What is a Server?

A server is similar to a regular desktop computer in the way it can share similar components, such as a CPU, RAM, hard drives, etc. However, the function(s) of a server is completely different from a desktop computer. Servers are usually tasked with managing features and enabling functionality for an entire network. You can, technically, take any regular desktop computer and turn it into a server by installing server software and running it on a network.

However, it is recommended when creating a server for a business or enterprise environment to buy server-specific hardware. Server-specific hardware effectively does the same job as it’s regular desktop counterpart but has been optimized for a server environment. For example, a regular desktop CPU may have a few cores with high clock speeds, whereas a server-specific CPU may have many cores but with a slower clock speed. This is due to the type of work each system will generally be doing. A CPU with few cores but a high clock speed can be good for playing video games but a CPU with many cores but a slower speed can be great for running many simultaneous tasks (multi-threading) which is ideal when managing the requests of hundreds if not thousands of computers on a network. It can also be good for virtualisation. A server-specific hard drive may be less susceptible to vibration, which isn’t important in a regular desktop but can be important when a server hard drive will be surrounded by many over hard drives all spinning at the same time. Server-specific RAM may be less susceptible to interference which can be important if the server is holding important information, such as medical records.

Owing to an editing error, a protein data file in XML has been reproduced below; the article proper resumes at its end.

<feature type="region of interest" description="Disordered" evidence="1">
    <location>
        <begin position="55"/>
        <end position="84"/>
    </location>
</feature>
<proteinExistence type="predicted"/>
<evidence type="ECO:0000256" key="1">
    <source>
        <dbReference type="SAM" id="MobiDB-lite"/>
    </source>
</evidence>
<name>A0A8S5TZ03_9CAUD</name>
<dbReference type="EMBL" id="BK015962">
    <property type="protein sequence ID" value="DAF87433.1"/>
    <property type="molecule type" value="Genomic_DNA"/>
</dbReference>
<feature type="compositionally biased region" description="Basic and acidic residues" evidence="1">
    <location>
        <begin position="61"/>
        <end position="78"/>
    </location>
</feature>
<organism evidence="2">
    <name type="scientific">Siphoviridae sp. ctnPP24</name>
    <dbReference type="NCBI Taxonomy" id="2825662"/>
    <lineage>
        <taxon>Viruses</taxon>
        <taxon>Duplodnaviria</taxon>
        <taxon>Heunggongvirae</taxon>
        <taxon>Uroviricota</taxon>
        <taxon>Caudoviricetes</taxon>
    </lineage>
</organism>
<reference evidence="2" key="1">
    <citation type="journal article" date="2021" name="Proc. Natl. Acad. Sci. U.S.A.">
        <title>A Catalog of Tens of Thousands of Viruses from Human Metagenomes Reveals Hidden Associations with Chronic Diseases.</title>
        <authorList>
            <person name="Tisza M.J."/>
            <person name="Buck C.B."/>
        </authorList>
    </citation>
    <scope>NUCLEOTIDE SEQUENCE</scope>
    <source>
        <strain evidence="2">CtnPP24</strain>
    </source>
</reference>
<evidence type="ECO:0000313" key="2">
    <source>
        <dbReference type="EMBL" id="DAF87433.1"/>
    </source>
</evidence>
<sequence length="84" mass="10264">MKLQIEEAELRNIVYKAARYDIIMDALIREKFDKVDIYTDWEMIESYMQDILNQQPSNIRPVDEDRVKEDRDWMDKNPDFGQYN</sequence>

There are many different functions a server can have or be installed to execute, and within enterprise networks, you may have multiple servers each handling different services. These services could include:

  • A print server to manage print job requests
  • A file server to manage the storage and retrieval of files
  • An Active Directory Server to manage users and authentication
  • A DNS server to manage domain name resolution
  • A DHCP server to allocate dynamic IP addresses
  • A proxy server to forward client requests to another network
  • etc

The usage of the word ‘server’ in the above bullet points does not mean you have to have a separate computer per bullet point. It just refers to the server version of the software, for example, a single server could run a file server and a print server simultaneously by just installing the two server applications required. The client computer, the regular desktop connected to the network, will usually have to install the respective client software. The server will have a file server application installed and the client will have an FTP (File Transfer Protocol) client application installed to allow communication between the two computers in respect to the specific function, in this case transferring files.

Within servers it is common to use virtualisation to save space and hardware, virtualisation is the process of having one host operating system (such as Windows Server 2012, or Windows 7) with a virtual computer running inside. Your server could, therefore, have a host operating system but a separate virtual machine running each server service, on a network a virtual machine is treated as a completely separate computer so will have its own unique IP address.

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